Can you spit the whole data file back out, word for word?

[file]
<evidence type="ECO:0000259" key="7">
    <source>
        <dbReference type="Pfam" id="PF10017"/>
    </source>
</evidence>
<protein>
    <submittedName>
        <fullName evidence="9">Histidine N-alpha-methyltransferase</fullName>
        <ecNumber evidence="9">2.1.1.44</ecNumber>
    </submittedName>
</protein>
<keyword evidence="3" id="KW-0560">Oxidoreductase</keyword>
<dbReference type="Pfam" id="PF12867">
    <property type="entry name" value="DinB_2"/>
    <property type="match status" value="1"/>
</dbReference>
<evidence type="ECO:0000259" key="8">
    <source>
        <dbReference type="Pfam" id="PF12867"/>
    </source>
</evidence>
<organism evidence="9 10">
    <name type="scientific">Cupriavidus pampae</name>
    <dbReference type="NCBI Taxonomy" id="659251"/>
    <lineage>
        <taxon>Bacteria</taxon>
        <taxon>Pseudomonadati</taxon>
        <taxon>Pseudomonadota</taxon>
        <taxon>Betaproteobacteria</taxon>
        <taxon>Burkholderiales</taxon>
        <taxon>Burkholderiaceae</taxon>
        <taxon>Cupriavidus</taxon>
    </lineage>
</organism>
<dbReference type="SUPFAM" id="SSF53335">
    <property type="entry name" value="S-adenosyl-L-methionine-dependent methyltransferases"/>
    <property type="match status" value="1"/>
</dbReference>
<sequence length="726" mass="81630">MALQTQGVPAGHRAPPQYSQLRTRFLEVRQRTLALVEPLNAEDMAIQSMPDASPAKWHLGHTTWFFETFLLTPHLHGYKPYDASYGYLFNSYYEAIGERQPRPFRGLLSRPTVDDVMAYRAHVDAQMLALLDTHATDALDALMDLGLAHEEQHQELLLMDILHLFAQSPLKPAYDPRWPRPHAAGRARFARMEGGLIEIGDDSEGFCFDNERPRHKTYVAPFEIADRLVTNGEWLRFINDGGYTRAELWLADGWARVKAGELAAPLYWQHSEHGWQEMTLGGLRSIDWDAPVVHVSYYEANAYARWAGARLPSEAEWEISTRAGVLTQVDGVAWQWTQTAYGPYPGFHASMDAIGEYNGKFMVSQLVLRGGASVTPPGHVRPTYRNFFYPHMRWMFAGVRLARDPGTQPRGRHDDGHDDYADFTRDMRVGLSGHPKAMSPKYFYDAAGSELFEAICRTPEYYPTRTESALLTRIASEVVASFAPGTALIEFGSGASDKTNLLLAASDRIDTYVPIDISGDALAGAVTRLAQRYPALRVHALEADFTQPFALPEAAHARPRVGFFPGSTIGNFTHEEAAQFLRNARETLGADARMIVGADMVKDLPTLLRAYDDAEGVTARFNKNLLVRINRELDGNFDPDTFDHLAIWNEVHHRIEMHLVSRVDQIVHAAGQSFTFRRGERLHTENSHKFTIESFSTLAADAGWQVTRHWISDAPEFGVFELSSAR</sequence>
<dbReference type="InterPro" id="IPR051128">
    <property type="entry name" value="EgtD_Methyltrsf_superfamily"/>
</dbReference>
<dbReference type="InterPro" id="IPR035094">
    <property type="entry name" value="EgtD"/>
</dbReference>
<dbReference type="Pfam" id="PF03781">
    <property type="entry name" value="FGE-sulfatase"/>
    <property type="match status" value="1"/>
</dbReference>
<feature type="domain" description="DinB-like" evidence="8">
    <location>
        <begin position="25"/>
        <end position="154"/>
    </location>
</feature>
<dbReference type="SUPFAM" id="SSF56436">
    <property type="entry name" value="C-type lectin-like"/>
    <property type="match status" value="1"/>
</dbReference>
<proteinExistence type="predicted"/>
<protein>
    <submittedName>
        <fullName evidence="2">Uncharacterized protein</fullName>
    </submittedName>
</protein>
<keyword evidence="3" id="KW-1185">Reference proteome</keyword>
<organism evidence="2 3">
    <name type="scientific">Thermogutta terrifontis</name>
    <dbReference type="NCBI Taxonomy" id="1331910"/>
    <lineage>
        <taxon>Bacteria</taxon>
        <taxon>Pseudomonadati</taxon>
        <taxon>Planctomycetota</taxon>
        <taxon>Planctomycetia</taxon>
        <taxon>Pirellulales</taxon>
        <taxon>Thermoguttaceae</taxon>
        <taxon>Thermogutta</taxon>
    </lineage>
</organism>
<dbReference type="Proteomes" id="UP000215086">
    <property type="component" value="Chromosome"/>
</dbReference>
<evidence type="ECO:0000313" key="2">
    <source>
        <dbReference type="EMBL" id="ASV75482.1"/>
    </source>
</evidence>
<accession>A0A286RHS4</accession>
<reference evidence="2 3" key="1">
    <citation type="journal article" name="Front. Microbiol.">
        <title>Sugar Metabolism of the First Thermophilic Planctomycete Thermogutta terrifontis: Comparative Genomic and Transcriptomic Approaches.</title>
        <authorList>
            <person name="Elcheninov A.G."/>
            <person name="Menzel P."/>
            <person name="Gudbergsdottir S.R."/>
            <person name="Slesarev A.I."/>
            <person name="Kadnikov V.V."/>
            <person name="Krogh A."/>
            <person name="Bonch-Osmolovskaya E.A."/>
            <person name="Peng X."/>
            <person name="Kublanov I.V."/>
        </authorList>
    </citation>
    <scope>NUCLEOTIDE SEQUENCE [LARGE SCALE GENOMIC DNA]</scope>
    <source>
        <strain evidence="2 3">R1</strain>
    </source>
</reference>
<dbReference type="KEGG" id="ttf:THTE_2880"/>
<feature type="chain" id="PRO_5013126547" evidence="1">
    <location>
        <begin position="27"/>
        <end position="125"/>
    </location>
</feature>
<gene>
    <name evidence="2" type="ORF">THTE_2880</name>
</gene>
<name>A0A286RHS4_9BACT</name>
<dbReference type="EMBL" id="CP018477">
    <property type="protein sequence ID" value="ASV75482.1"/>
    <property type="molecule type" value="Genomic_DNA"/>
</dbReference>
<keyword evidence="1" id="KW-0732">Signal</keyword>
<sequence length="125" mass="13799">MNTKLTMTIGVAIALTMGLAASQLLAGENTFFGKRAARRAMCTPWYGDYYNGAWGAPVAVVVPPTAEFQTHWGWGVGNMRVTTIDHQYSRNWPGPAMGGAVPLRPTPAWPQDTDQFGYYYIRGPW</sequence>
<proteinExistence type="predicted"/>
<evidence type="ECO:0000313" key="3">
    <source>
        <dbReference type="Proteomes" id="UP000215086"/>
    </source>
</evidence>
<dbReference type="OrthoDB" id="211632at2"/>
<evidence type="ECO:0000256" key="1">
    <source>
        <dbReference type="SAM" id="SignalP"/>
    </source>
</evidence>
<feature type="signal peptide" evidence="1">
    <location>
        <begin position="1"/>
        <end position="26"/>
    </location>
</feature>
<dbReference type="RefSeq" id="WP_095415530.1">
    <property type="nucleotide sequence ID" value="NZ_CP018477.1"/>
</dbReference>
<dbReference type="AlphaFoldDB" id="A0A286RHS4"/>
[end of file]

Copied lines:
<evidence type="ECO:0000259" key="7">
    <source>
        <dbReference type="Pfam" id="PF10017"/>
    </source>
</evidence>
<protein>
    <submittedName>
        <fullName evidence="9">Histidine N-alpha-methyltransferase</fullName>
        <ecNumber evidence="9">2.1.1.44</ecNumber>
    </submittedName>
</protein>
<keyword evidence="3" id="KW-0560">Oxidoreductase</keyword>
<dbReference type="Pfam" id="PF12867">
    <property type="entry name" value="DinB_2"/>
    <property type="match status" value="1"/>
</dbReference>
<evidence type="ECO:0000259" key="8">
    <source>
        <dbReference type="Pfam" id="PF12867"/>
    </source>
</evidence>
<organism evidence="9 10">
    <name type="scientific">Cupriavidus pampae</name>
    <dbReference type="NCBI Taxonomy" id="659251"/>
    <lineage>
        <taxon>Bacteria</taxon>
        <taxon>Pseudomonadati</taxon>
        <taxon>Pseudomonadota</taxon>
        <taxon>Betaproteobacteria</taxon>
        <taxon>Burkholderiales</taxon>
        <taxon>Burkholderiaceae</taxon>
        <taxon>Cupriavidus</taxon>
    </lineage>
</organism>
<dbReference type="SUPFAM" id="SSF53335">
    <property type="entry name" value="S-adenosyl-L-methionine-dependent methyltransferases"/>
    <property type="match status" value="1"/>
</dbReference>
<sequence length="726" mass="81630">MALQTQGVPAGHRAPPQYSQLRTRFLEVRQRTLALVEPLNAEDMAIQSMPDASPAKWHLGHTTWFFETFLLTPHLHGYKPYDASYGYLFNSYYEAIGERQPRPFRGLLSRPTVDDVMAYRAHVDAQMLALLDTHATDALDALMDLGLAHEEQHQELLLMDILHLFAQSPLKPAYDPRWPRPHAAGRARFARMEGGLIEIGDDSEGFCFDNERPRHKTYVAPFEIADRLVTNGEWLRFINDGGYTRAELWLADGWARVKAGELAAPLYWQHSEHGWQEMTLGGLRSIDWDAPVVHVSYYEANAYARWAGARLPSEAEWEISTRAGVLTQVDGVAWQWTQTAYGPYPGFHASMDAIGEYNGKFMVSQLVLRGGASVTPPGHVRPTYRNFFYPHMRWMFAGVRLARDPGTQPRGRHDDGHDDYADFTRDMRVGLSGHPKAMSPKYFYDAAGSELFEAICRTPEYYPTRTESALLTRIASEVVASFAPGTALIEFGSGASDKTNLLLAASDRIDTYVPIDISGDALAGAVTRLAQRYPALRVHALEADFTQPFALPEAAHARPRVGFFPGSTIGNFTHEEAAQFLRNARETLGADARMIVGADMVKDLPTLLRAYDDAEGVTARFNKNLLVRINRELDGNFDPDTFDHLAIWNEVHHRIEMHLVSRVDQIVHAAGQSFTFRRGERLHTENSHKFTIESFSTLAADAGWQVTRHWISDAPEFGVFELSSAR</sequence>
<dbReference type="InterPro" id="IPR051128">
    <property type="entry name" value="EgtD_Methyltrsf_superfamily"/>
</dbReference>
<dbReference type="InterPro" id="IPR035094">
    <property type="entry name" value="EgtD"/>
</dbReference>
<dbReference type="Pfam" id="PF03781">
    <property type="entry name" value="FGE-sulfatase"/>
    <property type="match status" value="1"/>
</dbReference>
<feature type="domain" description="DinB-like" evidence="8">
    <location>
        <begin position="25"/>
        <end position="154"/>
    </location>
</feature>
<dbReference type="SUPFAM" id="SSF56436">
    <property type="entry name" value="C-type lectin-like"/>
    <property type="match status" value="1"/>
</dbReference>
<proteinExistence type="predicted"/>
<protein>
    <submittedName>
        <fullName evidence="2">Uncharacterized protein</fullName>
    </submittedName>
</protein>
<keyword evidence="3" id="KW-1185">Reference proteome</keyword>
<organism evidence="2 3">
    <name type="scientific">Thermogutta terrifontis</name>
    <dbReference type="NCBI Taxonomy" id="1331910"/>
    <lineage>
        <taxon>Bacteria</taxon>
        <taxon>Pseudomonadati</taxon>
        <taxon>Planctomycetota</taxon>
        <taxon>Planctomycetia</taxon>
        <taxon>Pirellulales</taxon>
        <taxon>Thermoguttaceae</taxon>
        <taxon>Thermogutta</taxon>
    </lineage>
</organism>
<dbReference type="Proteomes" id="UP000215086">
    <property type="component" value="Chromosome"/>
</dbReference>
<evidence type="ECO:0000313" key="2">
    <source>
        <dbReference type="EMBL" id="ASV75482.1"/>
    </source>
</evidence>
<accession>A0A286RHS4</accession>
<reference evidence="2 3" key="1">
    <citation type="journal article" name="Front. Microbiol.">
        <title>Sugar Metabolism of the First Thermophilic Planctomycete Thermogutta terrifontis: Comparative Genomic and Transcriptomic Approaches.</title>
        <authorList>
            <person name="Elcheninov A.G."/>
            <person name="Menzel P."/>
            <person name="Gudbergsdottir S.R."/>
            <person name="Slesarev A.I."/>
            <person name="Kadnikov V.V."/>
            <person name="Krogh A."/>
            <person name="Bonch-Osmolovskaya E.A."/>
            <person name="Peng X."/>
            <person name="Kublanov I.V."/>
        </authorList>
    </citation>
    <scope>NUCLEOTIDE SEQUENCE [LARGE SCALE GENOMIC DNA]</scope>
    <source>
        <strain evidence="2 3">R1</strain>
    </source>
</reference>
<dbReference type="KEGG" id="ttf:THTE_2880"/>
<feature type="chain" id="PRO_5013126547" evidence="1">
    <location>
        <begin position="27"/>
        <end position="125"/>
    </location>
</feature>
<gene>
    <name evidence="2" type="ORF">THTE_2880</name>
</gene>
<name>A0A286RHS4_9BACT</name>
<dbReference type="EMBL" id="CP018477">
    <property type="protein sequence ID" value="ASV75482.1"/>
    <property type="molecule type" value="Genomic_DNA"/>
</dbReference>
<keyword evidence="1" id="KW-0732">Signal</keyword>
<sequence length="125" mass="13799">MNTKLTMTIGVAIALTMGLAASQLLAGENTFFGKRAARRAMCTPWYGDYYNGAWGAPVAVVVPPTAEFQTHWGWGVGNMRVTTIDHQYSRNWPGPAMGGAVPLRPTPAWPQDTDQFGYYYIRGPW</sequence>
<proteinExistence type="predicted"/>
<evidence type="ECO:0000313" key="3">
    <source>
        <dbReference type="Proteomes" id="UP000215086"/>
    </source>
</evidence>
<dbReference type="OrthoDB" id="211632at2"/>
<evidence type="ECO:0000256" key="1">
    <source>
        <dbReference type="SAM" id="SignalP"/>
    </source>
</evidence>
<feature type="signal peptide" evidence="1">
    <location>
        <begin position="1"/>
        <end position="26"/>
    </location>
</feature>
<dbReference type="RefSeq" id="WP_095415530.1">
    <property type="nucleotide sequence ID" value="NZ_CP018477.1"/>
</dbReference>
<dbReference type="AlphaFoldDB" id="A0A286RHS4"/>